Alastair Fitter is a plant ecologist with wide-ranging research interests, including soil ecology and how plants behave in a changing world. He has contributed to our understanding of the structure and function of plant root systems and their symbiotic fungi.
He demonstrated that the architecture or three-dimensional structure of a root system is central to its ability to acquire nutrients in natural soil. He also showed that sunshine — rather than soil temperature — controls root development in grassland, and that soils may therefore be less good at retaining carbon dioxide in a warming world. His work on mycorrhizas, the symbiotic relationship between plant roots and fungi, revealed their central role in ecosystems.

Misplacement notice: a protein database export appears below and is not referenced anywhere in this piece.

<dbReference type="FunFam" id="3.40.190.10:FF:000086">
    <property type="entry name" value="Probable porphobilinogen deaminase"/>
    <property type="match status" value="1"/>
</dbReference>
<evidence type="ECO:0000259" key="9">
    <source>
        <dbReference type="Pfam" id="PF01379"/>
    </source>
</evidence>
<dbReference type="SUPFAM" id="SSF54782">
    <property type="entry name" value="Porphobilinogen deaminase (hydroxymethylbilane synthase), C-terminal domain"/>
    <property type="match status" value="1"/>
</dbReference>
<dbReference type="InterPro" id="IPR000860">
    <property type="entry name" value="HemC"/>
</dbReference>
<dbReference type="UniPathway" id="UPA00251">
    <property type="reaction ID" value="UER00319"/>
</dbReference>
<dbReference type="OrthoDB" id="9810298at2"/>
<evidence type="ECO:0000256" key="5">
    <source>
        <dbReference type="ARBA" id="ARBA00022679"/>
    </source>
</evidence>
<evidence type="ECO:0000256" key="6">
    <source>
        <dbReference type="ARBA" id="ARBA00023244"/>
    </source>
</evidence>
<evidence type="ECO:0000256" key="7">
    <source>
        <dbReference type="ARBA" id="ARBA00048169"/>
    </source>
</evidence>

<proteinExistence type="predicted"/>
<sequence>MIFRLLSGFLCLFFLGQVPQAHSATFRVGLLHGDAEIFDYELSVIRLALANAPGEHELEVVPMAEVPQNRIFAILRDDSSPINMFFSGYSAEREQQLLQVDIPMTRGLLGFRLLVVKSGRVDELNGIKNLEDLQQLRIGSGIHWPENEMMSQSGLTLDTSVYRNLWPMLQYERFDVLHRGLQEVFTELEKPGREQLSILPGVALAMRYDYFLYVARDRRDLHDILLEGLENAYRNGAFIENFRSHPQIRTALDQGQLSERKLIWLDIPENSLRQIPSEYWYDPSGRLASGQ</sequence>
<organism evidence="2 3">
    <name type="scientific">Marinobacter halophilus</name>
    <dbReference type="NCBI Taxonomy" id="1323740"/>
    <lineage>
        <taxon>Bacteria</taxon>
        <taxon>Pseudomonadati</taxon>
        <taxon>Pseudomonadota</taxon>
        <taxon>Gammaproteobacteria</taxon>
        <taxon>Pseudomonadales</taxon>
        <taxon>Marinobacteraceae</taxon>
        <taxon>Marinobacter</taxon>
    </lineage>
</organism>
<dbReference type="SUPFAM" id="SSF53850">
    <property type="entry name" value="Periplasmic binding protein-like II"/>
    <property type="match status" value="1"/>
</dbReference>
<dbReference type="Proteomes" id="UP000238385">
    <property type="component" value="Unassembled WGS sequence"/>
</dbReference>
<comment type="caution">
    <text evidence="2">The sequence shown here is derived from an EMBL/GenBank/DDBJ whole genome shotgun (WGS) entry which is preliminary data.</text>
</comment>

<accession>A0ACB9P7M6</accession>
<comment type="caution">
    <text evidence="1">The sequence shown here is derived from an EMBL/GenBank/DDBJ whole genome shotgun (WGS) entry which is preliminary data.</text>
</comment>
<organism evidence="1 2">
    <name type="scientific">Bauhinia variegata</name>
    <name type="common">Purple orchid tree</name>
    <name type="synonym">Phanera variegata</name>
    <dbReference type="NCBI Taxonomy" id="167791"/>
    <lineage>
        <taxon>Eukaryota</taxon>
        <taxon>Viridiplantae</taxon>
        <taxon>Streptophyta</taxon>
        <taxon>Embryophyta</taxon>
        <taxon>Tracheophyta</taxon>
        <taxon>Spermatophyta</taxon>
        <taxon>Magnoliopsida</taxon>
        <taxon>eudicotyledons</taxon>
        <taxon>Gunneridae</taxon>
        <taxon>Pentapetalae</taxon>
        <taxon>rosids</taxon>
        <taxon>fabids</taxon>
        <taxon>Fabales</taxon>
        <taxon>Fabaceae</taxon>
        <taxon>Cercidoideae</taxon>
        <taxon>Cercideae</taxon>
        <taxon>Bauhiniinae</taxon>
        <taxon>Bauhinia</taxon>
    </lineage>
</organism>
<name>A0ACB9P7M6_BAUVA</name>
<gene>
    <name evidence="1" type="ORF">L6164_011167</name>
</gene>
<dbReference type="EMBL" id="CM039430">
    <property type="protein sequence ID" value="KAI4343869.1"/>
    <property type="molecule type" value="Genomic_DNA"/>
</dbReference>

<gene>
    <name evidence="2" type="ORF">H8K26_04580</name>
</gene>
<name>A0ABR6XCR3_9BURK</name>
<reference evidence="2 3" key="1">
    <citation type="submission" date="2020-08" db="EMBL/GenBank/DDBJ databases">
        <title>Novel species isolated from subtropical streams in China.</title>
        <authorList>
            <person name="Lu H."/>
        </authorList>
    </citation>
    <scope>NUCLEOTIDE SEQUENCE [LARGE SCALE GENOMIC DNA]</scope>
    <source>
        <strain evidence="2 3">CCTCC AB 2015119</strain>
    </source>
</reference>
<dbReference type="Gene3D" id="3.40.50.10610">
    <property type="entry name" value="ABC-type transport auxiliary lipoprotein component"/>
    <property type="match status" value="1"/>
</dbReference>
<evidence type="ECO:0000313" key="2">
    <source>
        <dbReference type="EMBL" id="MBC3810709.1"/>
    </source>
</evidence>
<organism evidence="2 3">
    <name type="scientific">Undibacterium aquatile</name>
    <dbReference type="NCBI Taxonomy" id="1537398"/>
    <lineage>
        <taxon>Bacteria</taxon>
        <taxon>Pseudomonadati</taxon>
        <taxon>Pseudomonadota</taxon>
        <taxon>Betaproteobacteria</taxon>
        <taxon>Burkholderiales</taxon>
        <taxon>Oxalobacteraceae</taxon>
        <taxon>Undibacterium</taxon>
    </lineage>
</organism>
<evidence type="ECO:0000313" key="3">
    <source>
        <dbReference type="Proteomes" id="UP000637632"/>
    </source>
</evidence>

Alastair is the son of naturalist Richard Fitter, with whom he collaborated on several popular natural history books and a paper in the journal Nature about the effects of a warming climate on the timing of flowering in plants. He was awarded a CBE in 2010 for his services to environmental science.
Emeritus Professor, Department of Biology, University of York